The response of vertical arrays at single frequencies (CW) and for homogeneous media is well known. This paper addresses the issues of frequency dependence and sound velocity gradients for the vertical array response in a deep ocean. I have modified the synthetic seismogram code of Neil Frazer, Subhashis Mallick and Dennis Lindwall to address this problem. The code uses a rearrangement of the Kennett reflectivity algorithm (Kennett, 1974, 1983) which computes the geoacoustic response for depth dependent media and pulse sources by the wave number integration method. The generalized Filon method is applied to the slowness integral for an additional increase in speed (Frazer and Gettrust, 1984; Filon, 1928). The original code computes the response of a single source at a specified depth. The new code has several improvements over the previous one. First, it is a much simplified code addressing only acoustic interaction. The total length is about half the length of the original code. Secondly, the code can compute the response of a vertical array of point sources. By changing the phase delay between the sources, we can steer the beam to the places of most interest. Thirdly, the code reduces considerably numerical noise at large offsets. The original work has numerical noise beyond about 30 km offset at 50 Hz which limits the application of reflectivity modeling in long range problems. The improvement comes with the optimization of the program, both in the speed and program structure. The improved algorithm can be used to get the far offset response (up to 150 km) of a vertical array in the deep ocean at frequencies up to at least 250 Hz. The modeling results are compared to analytical and benchmark solutions. The modified reflectivity code can be applied to the study of pulsed-vertical array sources such as were deployed on the ARSRP (Acoustic Reverberation Special Research Program) acoustic cruises.
|Statement||by Lin Li.|
|Series||WHOI -- 95-02., WHOI (Series) -- 95-02.|
|Contributions||Woods Hole Oceanographic Institution.|
|The Physical Object|
|Pagination||78 p. :|
|Number of Pages||78|
Download PDF: Sorry, we are unable to provide the full text but you may find it at the following location(s): (external link). The tower contained a vertical array of acoustic Doppler velocimeters and fast‐response conductivity‐temperature sensors, providing a nearly continuous data set of turbulent velocity and density fluctuations and a unique look into the stratified turbulence by: A method is derived for instantaneous source-range estimation in a horizontally stratified ocean waveguide from passive beam-time intensity data obtained after conventional plane-wave beamforming of acoustic array measurements. The method has advantages over existing source localization methods, such as matched field processing or the waveguide invariant. Ocean modelling uses a mathematical model of the general circulation of an ocean, based on the Navier–Stokes equations on a rotating sphere with thermodynamic terms for various energy sources (radiation, latent heat). These equations are the basis for complex computer programs commonly used for simulating the atmosphere or ocean of the Earth.
nate models retain a fixed vertical position as determined by the static depth of a grid cell, and so this is an Eulerian verti-cal coordinate. Horizontal coordinates in most ocean models remain fixed in space, and so are Eulerian. choice of vertical coordinate is fundamental to the numerical algorithms of an ocean model. Indeed, the standard conceptual model of a bottom mixed layer (i.e., vertical variations in density are much smaller than the variations across the layer boundary) under a stratified interior is that the presence of stratification acts to dampen vertical velocity fluctuations and limits vertical penetration of the bottom‐generated TKE. A deep vertical line array (VLA) can leverage the steep vertical angles and low loss of RAP arrivals from nearby targets to discriminate them from distant shipping noise, which experiences increased transmission loss (TL) and arrives near horizontal. However, nearby interferers also experience favorable RAP propagation and arrive at steep angles, presenting a challenge for a VLA which lacks. The model of Franks and Chen () of processes at the Georges Bank fronts emphasizes, as noted previously, the decoupling of phytoplankton and herbivores in the mixed zone alongside the front (compared with the spatial balance achieved on the stratified side of the front), and the consequent release from grazing pressure on the autotrophs.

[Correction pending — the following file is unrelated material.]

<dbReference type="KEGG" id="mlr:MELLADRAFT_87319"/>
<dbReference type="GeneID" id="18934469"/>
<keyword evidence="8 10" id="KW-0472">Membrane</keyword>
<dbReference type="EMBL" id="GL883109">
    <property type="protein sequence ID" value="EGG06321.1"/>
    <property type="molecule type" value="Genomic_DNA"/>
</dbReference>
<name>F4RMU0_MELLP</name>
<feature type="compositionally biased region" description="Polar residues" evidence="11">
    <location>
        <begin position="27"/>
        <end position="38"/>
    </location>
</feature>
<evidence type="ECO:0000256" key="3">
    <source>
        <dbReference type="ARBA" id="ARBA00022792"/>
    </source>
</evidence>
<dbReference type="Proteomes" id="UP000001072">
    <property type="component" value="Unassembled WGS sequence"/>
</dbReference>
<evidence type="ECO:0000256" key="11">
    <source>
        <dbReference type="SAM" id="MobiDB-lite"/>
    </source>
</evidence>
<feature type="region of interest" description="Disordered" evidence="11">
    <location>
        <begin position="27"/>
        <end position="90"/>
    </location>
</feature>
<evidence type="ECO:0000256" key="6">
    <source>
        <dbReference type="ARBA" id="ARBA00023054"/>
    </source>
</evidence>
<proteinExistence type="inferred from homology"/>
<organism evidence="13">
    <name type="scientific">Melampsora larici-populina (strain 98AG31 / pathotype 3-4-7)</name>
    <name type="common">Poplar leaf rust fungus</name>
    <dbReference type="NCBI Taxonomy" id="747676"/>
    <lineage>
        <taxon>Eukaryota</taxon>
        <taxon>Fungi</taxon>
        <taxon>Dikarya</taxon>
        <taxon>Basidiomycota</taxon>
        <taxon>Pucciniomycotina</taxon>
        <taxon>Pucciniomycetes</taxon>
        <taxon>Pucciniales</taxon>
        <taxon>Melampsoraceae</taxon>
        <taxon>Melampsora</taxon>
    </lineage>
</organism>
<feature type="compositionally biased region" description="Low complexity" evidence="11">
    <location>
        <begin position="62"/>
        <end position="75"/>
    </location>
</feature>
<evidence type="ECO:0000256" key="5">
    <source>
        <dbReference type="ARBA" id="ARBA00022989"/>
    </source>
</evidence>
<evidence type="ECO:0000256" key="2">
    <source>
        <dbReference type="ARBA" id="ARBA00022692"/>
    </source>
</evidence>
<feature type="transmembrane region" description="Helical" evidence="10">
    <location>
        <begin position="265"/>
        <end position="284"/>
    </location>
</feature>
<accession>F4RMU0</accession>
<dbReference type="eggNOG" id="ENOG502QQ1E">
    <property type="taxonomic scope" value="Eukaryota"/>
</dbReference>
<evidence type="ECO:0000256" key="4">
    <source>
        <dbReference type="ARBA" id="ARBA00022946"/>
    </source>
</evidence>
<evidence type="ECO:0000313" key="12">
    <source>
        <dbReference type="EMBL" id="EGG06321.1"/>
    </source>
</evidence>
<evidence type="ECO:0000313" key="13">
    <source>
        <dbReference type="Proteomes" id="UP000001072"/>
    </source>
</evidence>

D.L. Rudnick, in Encyclopedia of Ocean Sciences (Second Edition), Turbulence and Mixing. The upper ocean is distinguished from the interior of the ocean partly because of the very high levels of turbulence present (see Breaking Waves and Near-Surface Turbulence and Upper Ocean Mixing Processes).The smallest scale of motion worthy of note in the ocean is the Kolmogoroff scale, . A linear stratified ocean model is used to study the wind-driven response of the equatorial ocean. The model is an extension of the Lighthill () model that allows the diffusion of heat and momentum into the deeper ocean, and so can develop non-trivial steady solutions. To retain the ability to expand solutions into sums of vertical normal modes, mixing coefficients must be inversely. The vertical directionality of ambient noise is strongly influenced by seabed reflections. Therefore, potentially, geoacoustic parameters can be inferred by inversion of the noise. In this approach, using vertical array measurements, the reflection loss is found directly by comparing the upward- with the downward-going noise. Theory suggests that this simple ratio is, in fact, the power. The vertical directionality of acoustic ambient noise has been a subject of much interest in the past. It is a well-defined physical quantity that can be measured experimentally with a vertical array.